Broad Reach of COPPA Extends to IoT
This month, the Federal Trade Commission (FTC) updated its Children’s Online Privacy Protection Act (COPPA) Rule Compliance Guide in its ongoing effort to ensure that COPPA reflects changes in technology, including the Internet of Things (IoT). Although the FTC’s update confirms that COPPA applies to IoT devices, it does not provide meaningful guidance to operators regarding how to effectively implement the COPPA requirements in the unique IoT context.
The updates make clear the expansive scope of COPPA. COPPA applies to operators of websites and online services that collect personal information about children under 13. Each of the operative terms in that general statement about COPPA have expansive definitions, according to the FTC.
Websites and Online Services include not just traditional websites and apps, but also Internet-enabled gaming platforms, Internet-enabled location-based services, and even connected toys and other IoT devices.
“Collect” is broadly defined to include any time an operator “request[s], prompt[s], or encourage[s] the submission of information, even if it’s optional,” as well as any time an operator allows personal information to become public (for example, an open chat room). Collection under COPPA also includes passively tracking a child.
Personal Information includes the obvious name, home or physical address, and Social Security number, as well as the not-so-obvious “photo, video, or audio file containing a child’s image or voice.” The FTC explicitly calls out other data as personal information as well, including geolocation information and persistent identifiers like device serial number and IP address.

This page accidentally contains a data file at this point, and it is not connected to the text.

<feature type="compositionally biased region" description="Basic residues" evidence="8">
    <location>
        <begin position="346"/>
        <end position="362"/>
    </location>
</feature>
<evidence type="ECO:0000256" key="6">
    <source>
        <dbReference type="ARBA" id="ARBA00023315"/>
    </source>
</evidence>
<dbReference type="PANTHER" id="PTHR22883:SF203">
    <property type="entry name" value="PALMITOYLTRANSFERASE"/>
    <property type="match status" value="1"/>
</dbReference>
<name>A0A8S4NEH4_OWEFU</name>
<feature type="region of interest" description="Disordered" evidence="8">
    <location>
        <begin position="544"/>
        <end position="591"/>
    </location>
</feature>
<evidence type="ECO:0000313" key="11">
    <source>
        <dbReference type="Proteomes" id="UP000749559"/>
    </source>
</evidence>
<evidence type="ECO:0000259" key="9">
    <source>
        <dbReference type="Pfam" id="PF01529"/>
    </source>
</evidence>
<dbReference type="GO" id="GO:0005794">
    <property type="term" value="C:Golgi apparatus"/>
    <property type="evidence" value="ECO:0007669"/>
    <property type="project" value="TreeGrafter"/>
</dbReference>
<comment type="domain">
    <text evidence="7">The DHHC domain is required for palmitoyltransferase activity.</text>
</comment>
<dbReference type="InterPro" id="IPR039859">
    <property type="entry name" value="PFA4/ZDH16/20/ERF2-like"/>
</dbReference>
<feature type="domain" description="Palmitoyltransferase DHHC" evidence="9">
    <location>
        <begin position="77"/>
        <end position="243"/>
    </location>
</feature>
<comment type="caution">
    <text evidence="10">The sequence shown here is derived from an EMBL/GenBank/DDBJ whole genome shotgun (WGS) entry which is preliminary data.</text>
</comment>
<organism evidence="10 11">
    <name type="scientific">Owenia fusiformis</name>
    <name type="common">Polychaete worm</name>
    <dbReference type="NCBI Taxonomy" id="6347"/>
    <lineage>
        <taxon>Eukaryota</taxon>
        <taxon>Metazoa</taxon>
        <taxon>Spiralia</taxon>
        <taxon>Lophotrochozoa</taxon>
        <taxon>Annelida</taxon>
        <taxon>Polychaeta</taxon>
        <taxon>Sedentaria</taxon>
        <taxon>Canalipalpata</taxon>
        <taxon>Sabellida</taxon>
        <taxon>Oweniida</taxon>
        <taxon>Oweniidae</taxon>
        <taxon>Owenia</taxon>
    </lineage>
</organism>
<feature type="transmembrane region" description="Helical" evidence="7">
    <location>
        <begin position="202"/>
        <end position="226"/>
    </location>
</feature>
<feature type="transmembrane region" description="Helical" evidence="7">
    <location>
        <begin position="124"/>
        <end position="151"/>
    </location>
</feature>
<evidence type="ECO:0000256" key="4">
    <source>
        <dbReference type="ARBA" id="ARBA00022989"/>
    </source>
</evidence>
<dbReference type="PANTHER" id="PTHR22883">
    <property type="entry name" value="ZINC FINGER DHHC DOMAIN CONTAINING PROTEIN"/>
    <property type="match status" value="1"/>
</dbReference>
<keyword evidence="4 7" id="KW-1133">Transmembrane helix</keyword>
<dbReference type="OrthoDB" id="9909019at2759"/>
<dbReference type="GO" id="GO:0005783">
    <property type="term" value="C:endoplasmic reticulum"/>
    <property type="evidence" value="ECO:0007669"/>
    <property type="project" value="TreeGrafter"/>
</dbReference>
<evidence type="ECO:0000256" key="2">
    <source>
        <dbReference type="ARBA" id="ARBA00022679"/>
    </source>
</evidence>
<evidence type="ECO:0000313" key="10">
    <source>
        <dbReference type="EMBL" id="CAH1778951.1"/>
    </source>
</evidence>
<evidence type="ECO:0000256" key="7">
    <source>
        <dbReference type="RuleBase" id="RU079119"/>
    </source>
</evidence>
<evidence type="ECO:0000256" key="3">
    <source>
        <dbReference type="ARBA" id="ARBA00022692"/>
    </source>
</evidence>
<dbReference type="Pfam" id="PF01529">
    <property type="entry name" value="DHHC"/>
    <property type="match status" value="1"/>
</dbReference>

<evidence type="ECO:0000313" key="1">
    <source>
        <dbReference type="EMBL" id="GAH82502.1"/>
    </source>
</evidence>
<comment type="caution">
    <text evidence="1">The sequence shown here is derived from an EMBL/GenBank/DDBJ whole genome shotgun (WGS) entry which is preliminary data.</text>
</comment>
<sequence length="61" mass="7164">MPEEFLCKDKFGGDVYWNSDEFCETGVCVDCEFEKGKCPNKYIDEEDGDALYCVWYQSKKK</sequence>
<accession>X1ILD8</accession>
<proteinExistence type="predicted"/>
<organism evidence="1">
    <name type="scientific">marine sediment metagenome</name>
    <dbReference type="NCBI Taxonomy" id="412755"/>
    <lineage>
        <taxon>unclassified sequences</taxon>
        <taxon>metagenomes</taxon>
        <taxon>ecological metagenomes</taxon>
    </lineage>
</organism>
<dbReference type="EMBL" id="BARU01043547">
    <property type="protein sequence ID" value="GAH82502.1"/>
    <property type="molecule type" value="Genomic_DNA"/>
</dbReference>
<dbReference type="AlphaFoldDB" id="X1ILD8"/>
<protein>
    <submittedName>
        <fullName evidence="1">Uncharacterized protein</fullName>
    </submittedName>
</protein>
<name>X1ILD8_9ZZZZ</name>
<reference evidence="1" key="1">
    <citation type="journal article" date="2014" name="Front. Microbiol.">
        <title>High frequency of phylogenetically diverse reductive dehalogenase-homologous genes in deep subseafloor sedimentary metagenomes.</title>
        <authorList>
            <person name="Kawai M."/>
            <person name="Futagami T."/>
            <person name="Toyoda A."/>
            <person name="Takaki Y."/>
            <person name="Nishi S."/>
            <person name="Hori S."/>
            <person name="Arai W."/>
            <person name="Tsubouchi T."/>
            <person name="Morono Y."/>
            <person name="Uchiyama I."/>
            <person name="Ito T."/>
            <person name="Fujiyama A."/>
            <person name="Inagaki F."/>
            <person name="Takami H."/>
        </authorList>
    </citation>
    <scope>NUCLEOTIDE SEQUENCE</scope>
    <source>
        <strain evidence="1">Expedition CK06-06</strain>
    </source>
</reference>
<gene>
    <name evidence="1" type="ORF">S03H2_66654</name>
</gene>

COPPA does not prohibit the collection of children’s personal information; instead, it requires (among other things) that online operators must provide direct notice to parents about information collection practices and collect verifiable consent from parents before doing so. The FTC’s updated Compliance Guide outlines new acceptable methods of collecting parental consent: posing knowledge-based authentication challenge questions and utilizing facial recognition technology to compare and match a verified photo ID with another picture submitted by the parent. These acceptable methods are in addition to others that the FTC has previously recognized, including getting consent via video conference. While the recognized methods of collecting consent reflect new and innovative technologies, the FTC’s Guide does not provide any guidance about how to provide notice and collect consent in an understandable and accessible way on small IoT devices.
The FTC updated its COPPA rule in 2013, and since then has spent significant resources educating businesses and the public about COPPA. In recent years, the FTC has several brought COPPA enforcements against operators, including enforcements against a mobile-advertising company and app developers.
For additional information about COPPA and how it might apply to your online operations, please contact us.